Does anyone read Time or Newsweek (being sold to anyone who will take them) any more? And when they disappear, who will really miss them?
The problem is that they are both slow and general. The world, on the other hand, is fast and specific.
Is there a business here?
While there are still people hoping to make a living writing a blog (not as a tool for something else, but as an end into itself), that's awfully difficult to do. Micro-magazines, on the other hand, feel very different to me. They have elements that make them very attractive to advertisers and readers.
I'll define one as:
- Being digital (probably a PDF), that's free to 'print', fast to make and easy to share. (Newsweek spends seventeen million dollars a year on paper.)
- Having subscribers, either by email or RSS
- Focused on issues that appeal to some, but not all
- Having a very specific audience (call it a tribe)
- Enabling that tribe to connect by sharing the ideas in the magazine among them, as well as supporting it with a forum or blog
- Containing ads that are relevant to that audience
- Being longer than 140 characters or even a blog post, so significant ideas can be exposed in detail
There's room in the market for 100,000 profitable micro-magazines. Why not have one about Aruba, for example? If all the people who vacation in Aruba could read about the island in detail every month, read about restaurants, resorts and politics, for free, in an easy to share format… Multiply this by every destination, every interest group, every type of profession (how about a micro-magazine for ethnobiologists?)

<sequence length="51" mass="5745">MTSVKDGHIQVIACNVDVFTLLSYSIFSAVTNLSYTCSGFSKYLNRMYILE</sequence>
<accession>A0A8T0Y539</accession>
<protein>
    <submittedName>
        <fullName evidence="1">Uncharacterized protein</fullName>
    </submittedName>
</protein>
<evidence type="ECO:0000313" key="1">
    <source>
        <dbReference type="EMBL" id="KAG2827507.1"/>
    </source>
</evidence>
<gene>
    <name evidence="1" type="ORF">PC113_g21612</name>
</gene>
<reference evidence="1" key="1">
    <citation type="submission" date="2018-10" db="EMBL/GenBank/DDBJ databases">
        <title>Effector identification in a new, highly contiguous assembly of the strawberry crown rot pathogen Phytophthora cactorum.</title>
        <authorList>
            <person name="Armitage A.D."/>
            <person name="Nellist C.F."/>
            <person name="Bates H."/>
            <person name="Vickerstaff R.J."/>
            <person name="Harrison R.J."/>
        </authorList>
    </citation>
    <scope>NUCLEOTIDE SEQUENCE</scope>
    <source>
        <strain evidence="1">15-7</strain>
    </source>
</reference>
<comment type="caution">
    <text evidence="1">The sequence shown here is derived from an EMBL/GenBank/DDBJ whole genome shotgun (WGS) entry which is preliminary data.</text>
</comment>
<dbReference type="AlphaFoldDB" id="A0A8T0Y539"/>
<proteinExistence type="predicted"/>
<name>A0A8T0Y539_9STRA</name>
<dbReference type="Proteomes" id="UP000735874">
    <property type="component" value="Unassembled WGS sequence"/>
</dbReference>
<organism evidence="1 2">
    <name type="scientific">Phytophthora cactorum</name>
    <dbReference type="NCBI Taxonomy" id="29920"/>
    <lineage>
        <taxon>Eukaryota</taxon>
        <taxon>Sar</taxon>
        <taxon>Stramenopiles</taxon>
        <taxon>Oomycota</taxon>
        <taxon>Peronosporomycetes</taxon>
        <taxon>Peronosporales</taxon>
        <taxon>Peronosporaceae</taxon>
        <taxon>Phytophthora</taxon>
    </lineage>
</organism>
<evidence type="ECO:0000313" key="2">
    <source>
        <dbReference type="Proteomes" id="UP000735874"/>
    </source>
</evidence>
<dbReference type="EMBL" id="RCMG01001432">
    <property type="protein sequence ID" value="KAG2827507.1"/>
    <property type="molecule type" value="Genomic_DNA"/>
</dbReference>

Surely you can think of a group of people that share a demo- or psychographic, that are appealing to an advertiser base and want to learn and share what they learn… for free.
Take a look at Clay and Ishita's new magazine, Fearless. It's jammed with good stuff, it's engaging and it begs to be shared. While the audience for Fearless isn't as vertical as some, it clearly should resonate with some advertisers, the sort that might pay for an ad in the soon to be irrelevant newsweeklies. And the big difference is that instead of paying for an office building and paper and overhead, the money for an ad in a micro-magazine can go directly to the people who write and promote it and the ad itself will be seen by exactly the right audience… (Aside: Newsweek has 427 employees and a guaranteed circulation of 1.5
million. Fearless will probably end up reaching 100,000 people with 2 employees.)
Don't expect overnight successes in this form of media, but certainly expect that once someone figures out how to be the voice of a tribe, the revenue will take care of itself.